Vision Intl. chairman/CEO Mark Damon has relinquished his additional title of president to allow him to concentrate on acquiring, producing and selling films.
Pursuing his goal of parlaying the 7-year-old Vision into a worldwide distribution force feeding 20 pictures a year to foreign distribs, Damon also disclosed he’s negotiating a long-term pact with former Carolco prexy Peter Hoffman.
Vision is angling to distribute overseas “most” future films from Hoffman’s Cinevisions and in some cases to handle domestic release as well, said Damon.
“Peter (Hoffman) intends to put a lot of films before the cameras. We are having advanced discussions about representing most of his productions,” Damon said yesterday, adding there is no deal yet.
Damon confirmed that two weeks ago he decided to up Stephen Monas from senior VP of business affairs to president, while he remains as chairman/CEO.
He had intended to hold back on announcing Monas’ promotion and on airing the Hoffman conversations until after the American Film Market.
But he agreed to discuss both issues with Daily Variety to emphatically quell speculation circulating at the AFM that falsely suggested Vision is struggling, that Damon himself is exiting and that Hoffman would take the reins at Vision.
“We have the biggest slate we’ve ever had,” boasted Damon, referring to 18 films from pre-production to release, with combined budgets of $ 209 million.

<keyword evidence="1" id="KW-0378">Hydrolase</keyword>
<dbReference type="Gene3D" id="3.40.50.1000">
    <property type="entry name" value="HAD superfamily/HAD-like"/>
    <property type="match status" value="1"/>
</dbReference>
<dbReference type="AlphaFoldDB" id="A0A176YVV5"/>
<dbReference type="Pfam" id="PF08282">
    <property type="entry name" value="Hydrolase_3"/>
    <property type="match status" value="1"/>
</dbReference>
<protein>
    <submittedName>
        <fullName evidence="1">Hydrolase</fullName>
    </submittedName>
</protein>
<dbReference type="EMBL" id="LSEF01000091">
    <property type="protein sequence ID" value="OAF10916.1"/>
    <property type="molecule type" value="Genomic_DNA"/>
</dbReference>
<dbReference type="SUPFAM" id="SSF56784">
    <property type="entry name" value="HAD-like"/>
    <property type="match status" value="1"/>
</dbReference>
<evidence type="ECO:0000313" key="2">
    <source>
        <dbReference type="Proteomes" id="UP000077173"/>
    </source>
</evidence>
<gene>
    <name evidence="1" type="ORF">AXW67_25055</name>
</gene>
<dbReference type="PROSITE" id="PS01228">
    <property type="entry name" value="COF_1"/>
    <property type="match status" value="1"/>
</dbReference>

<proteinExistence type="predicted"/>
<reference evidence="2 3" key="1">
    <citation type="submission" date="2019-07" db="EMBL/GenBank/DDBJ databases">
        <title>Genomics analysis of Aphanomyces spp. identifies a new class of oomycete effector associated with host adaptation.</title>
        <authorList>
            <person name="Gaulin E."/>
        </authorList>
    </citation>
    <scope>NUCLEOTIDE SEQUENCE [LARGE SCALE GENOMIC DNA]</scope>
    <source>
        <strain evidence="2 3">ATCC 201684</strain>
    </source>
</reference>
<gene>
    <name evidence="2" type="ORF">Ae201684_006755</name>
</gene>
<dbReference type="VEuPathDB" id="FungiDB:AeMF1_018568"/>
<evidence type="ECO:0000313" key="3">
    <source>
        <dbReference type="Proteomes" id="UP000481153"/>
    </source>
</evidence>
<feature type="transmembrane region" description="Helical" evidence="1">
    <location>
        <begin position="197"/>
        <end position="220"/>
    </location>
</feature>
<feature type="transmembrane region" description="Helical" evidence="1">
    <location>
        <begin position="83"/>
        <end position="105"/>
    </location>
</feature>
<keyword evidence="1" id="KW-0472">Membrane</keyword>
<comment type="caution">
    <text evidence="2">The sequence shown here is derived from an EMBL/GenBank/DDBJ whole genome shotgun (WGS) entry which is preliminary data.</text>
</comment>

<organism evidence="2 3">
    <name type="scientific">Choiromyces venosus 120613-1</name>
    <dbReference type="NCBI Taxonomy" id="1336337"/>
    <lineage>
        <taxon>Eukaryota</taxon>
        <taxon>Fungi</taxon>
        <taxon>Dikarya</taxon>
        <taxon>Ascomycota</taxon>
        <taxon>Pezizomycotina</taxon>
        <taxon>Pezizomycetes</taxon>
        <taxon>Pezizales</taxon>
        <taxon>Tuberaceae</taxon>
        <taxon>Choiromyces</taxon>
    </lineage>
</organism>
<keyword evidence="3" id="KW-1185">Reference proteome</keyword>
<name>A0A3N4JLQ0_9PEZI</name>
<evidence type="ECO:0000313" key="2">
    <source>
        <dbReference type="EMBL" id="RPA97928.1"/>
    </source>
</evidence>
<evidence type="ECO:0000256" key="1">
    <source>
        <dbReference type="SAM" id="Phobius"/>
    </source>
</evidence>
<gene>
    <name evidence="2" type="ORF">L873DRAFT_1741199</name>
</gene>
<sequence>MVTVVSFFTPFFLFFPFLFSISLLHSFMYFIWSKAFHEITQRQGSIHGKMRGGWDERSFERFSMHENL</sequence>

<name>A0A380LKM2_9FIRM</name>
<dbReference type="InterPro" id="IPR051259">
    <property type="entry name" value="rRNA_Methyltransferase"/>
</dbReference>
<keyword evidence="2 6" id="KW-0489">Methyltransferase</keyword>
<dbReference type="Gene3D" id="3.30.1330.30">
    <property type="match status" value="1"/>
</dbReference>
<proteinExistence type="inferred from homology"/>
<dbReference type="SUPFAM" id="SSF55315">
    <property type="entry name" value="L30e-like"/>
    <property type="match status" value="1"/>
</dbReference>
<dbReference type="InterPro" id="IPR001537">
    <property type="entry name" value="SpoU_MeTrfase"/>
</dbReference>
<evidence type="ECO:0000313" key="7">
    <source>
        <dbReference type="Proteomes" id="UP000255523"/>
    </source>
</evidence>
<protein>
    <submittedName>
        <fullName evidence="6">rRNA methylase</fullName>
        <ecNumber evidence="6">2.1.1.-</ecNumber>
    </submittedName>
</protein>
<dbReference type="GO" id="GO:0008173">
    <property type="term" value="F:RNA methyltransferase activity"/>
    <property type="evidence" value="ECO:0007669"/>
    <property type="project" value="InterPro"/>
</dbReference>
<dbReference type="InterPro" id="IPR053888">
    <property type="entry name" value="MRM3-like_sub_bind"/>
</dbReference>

Appearing relaxed and confident in the spacious Vision suite overlooking the ocean, foreign sales vet and former actor (who appeared in 50 films, the last in 1974) Damon stressed: “We’re in better shape financially than ever.” He was flanked by Monas, who said Vision is well-funded by pre-sales plus production loans from several institutions: Imperial, Mercantile National and Kreditbank Luxembourg. Like many Hollywood companies, Vision had to find alternative sources of funds after Credit Lyonnais decided to cut back its loan portfolio.
To strengthen Vision’s presence overseas, in the past three months the company has sealed output deals with distribs in six territories, Damon disclosed. The exec says he’s not ready to name these distribs. He listed the advantages of those pacts as doing business with distribs that provide “accurate accounting,” and avoiding the need to negotiate each picture separately.
Vision has domestic distrib deals with Sony’s Triumph Releasing and Columbia TriStar Home Video. Sony has a minority stake in Vision, as have Trans World Entertainment partners Moshe Diamant and Eduard Sarlui.
Vision’s sales agency agreement with Epic Prods. ended after Diamant and Sarlui were forced out of Epic by Credit Lyonnais. Epic’s current chief John H. Peters reportedly is talking to various sales agents about handling Epic’s library. Damon says he’s also talking to Epic about extending the sales deal.
Triumph is releasing Vision’s Eskimo epic “Shadow of the Wolf” this Friday on 400 prints, and “Sidekicks” (Beau Bridges, Joe Piscopo) on April 9. At the AFM, Damon reported strong pre-sales for Vision’s slate headed by “Men of War” (Dolph Lundgren), “Attack of the 50-Foot Woman” (Daryl Hannah) and “Benji-Benji.”